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"I personally would love to come out and play the whole album from front to back and have it laid out there," Bennington admits. However, "that's something that we haven't been talking about."
Instead, attendees can expect what he calls visual and artistic "pockets" of A Thousand Suns songs as well as "ten or 11 number-one tracks from other albums."
"Since Hybrid Theory, when we had one record, this is the first time we've played this many songs off of an album during a show," Bennington says. "We've always chosen five or six songs from each album, and this one we are literally playing almost the entire record, including the interludes."
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Further intimating the band's artistic state of mind are the choices for opening acts. Support for the North American dates are two English electro-rock acts, Does It Offend You, Yeah? and Pendulum, as well as select dates with punk-fused electronic pioneers the Prodigy. When prodded about additional acts currently piquing his interest, Bennington did what any savvy music consumer does these days — hit his MP3 collection. (Technically, he didn't say he was doing this, but he relayed his favorite bands in perfect alphabetical order.)
"I love Airborne Toxic Event, Broken Bells, Cage the Elephant, Civil Twilight, Crash Kings. I think Dead Weather's second album is amazing. Their first one I wasn't really — I feel like it was almost there, and they got it on the second one. The Delta Fiasco. I like the Horrors, Iron & Wine, MGMT, Miike Snow, Mumford & Sons, the National, Neon Trees, Towers — they're not new, but I love them. Stuff like that."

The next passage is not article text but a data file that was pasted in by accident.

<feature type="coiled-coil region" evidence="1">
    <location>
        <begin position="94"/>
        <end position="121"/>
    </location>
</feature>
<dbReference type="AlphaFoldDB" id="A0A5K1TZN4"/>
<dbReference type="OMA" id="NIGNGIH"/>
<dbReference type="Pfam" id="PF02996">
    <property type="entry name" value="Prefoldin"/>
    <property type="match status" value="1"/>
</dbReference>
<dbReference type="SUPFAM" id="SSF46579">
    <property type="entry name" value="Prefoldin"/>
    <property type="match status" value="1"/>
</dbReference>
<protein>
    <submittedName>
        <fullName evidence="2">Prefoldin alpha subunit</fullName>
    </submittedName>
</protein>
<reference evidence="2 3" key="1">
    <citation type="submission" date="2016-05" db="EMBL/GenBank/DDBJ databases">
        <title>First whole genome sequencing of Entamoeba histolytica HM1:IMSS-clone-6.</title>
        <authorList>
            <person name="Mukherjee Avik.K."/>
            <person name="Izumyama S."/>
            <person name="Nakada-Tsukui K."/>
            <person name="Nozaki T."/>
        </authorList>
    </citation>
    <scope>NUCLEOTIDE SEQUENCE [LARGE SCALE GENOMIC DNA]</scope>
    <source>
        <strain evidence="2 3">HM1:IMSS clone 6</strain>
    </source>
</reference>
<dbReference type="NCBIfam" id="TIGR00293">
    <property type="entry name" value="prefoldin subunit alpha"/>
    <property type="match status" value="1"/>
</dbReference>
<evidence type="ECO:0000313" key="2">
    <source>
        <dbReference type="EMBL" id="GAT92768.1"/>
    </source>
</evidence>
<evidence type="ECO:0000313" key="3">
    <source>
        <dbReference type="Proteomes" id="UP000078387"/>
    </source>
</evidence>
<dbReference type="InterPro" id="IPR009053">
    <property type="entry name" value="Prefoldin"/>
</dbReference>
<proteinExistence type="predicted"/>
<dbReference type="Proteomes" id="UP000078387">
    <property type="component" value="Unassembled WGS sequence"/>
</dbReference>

With such a mishmash of recent bands, it's easier to appreciate that Linkin Park truly isn't trying to relive the glory of Hybrid Theory every time the guys put out a record. Further cementing that are side projects waiting in the wings for Bennington's straight-ahead rock side (Dead by Sunrise) and Shinoda solidifying his hip-hop presence (Fort Minor). At this point, Bennington concedes that it's hard to know where Linkin Park can go after A Thousand Suns but says the current path is the right one.
"We feel like we're in a really good place creatively," he says, "in terms of the philosophy of what we want to achieve as a band and in terms of the style that we're working in, how well it's working. We threw the rule book out the window, and it was a liberating experience. We were like, 'If we write a song that's fucking eight minutes long, it's eight fucking minutes long.' "